Struggling To Find The Satisfaction You Crave?

Struggling To Find The Satisfaction You Crave?

Struggling To Find The Satisfaction You Crave?

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Wonder why you overeat? It may be an attempt to feel satisfied. There is an easy fix for that.

Have you ever noticed that when you aren’t satisfied by the food you are eating, you eat even more in an attempt to get satisfaction?   It happens more than you might realize, and it is keeping you from losing weight or keeping it off.

Maybe you are settling for food you think you should have, instead of what you really want.  Or maybe you want a food because you used to think it was good or it was something you were told you couldn’t have, so you eat it expecting a certain experience or result. 

I see this happen a lot with my clients who overeat out of a desire to feel good only to end up feeling disappointed, full and wishing they hadn’t eaten so much.  They don’t even recognize this pattern because it is subconscious and they aren’t paying enough attention to how they feel physically or emotionally.

 

In our culture where dieting rules, we aren’t taught to value the importance of eating for satisfaction.  In fact we are taught the opposite. 

We take on the belief it is virtuous to avoid the food we love, feel badly if we succumb to foods that are really good and assume that any food we really want is a bad food.  We proudly deny the need in ourselves to enjoy food and feel satisfied, believing we are being good and will be rewarded on the scale.   Sometimes that works, but very often it doesn’t. 

Satisfaction is a genuine need that a part of you (often your inner self) craves and will do anything to get.  Instead of resisting this desire to enjoy certain foods, give yourself permission to have the food and fully appreciate it without any guilt. 

If you are afraid of overdoing it, which is a valid concern at first, be strategic as to how much of your favorite food you can access at one time.  If what you really want is Ben & Jerry’s ice cream, see if you can get just one Ben & Jerry’s ice cream bar in your favorite flavor.  If you love a certain type of cookie or candy, find a way to get or create packages of just a couple at a time.

What so many of my clients have discovered to their amazement is that once they have permission to have their favorite foods and to experience the pleasure of satisfaction, they don’t want to eat all that much of it.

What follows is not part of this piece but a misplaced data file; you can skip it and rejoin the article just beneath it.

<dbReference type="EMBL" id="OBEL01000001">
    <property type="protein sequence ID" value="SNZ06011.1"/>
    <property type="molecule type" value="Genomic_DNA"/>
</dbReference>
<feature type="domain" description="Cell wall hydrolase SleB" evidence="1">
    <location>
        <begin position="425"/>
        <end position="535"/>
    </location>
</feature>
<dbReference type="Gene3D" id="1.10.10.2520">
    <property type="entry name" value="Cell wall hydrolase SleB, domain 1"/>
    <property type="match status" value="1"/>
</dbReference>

When they pay attention to how good it tastes, they don’t overeat.  Instead they may have just one of the two cookies they put on a plate, just one slice of pizza with a salad or just a few bites of a rich yummy dessert.  That is all they really wanted, and they are amazed that by giving themselves what they really want they are intuitively and naturally in control.   There isn’t any struggle or resistance.

It is when you deprive yourself that you give food control over you.  You obsess about it, eat it when no one is looking, eat too much of it or eat everything else in sight.  It’s as if you are helpless to control yourself, and you are when you are unaware of the subconscious need to be satisfied that is driving your behaviors. 

The same thing happens when you think you are allowing yourself a favorite food but still carry the diet mentality, believing you really shouldn’t have it and feeling guilty about it.  When this happens, you can’t fully experience satisfaction.  Instead the guilt feeds emotional eating, which causes you to overeat and create more fear about being out of control around this food.

When you stop judging foods as good or bad and allow yourself the pleasure of eating what you really enjoy, you discover it doesn’t take all that much to be satisfied.  Even three bites can be enough, which is why some people go by the three-bite rule for yummy foods that aren’t highly nutritious, such as desserts and appetizers.  I personally love dark chocolate and have two bites (1/2 square of bittersweet Bakers) with my lunch and dinner most days of the week.  It does the trick and I can have chocolate in the house without overindulging.  You can too.

Pick a food you’ve denied yourself that would be satisfying.  Find a way to start off with just a bit of it in a controlled way, so you don’t scare yourself or experience overdoing it while you are still susceptible to the good/bad mentality and subsequent guilt.  I think you will be pleasantly surprised.

For more tips on guiltless eating that is healthy and satisfying, get a free e-book on how to Feel Your Personal Best from our expert.

This article was originally published at . Reprinted with permission from the author.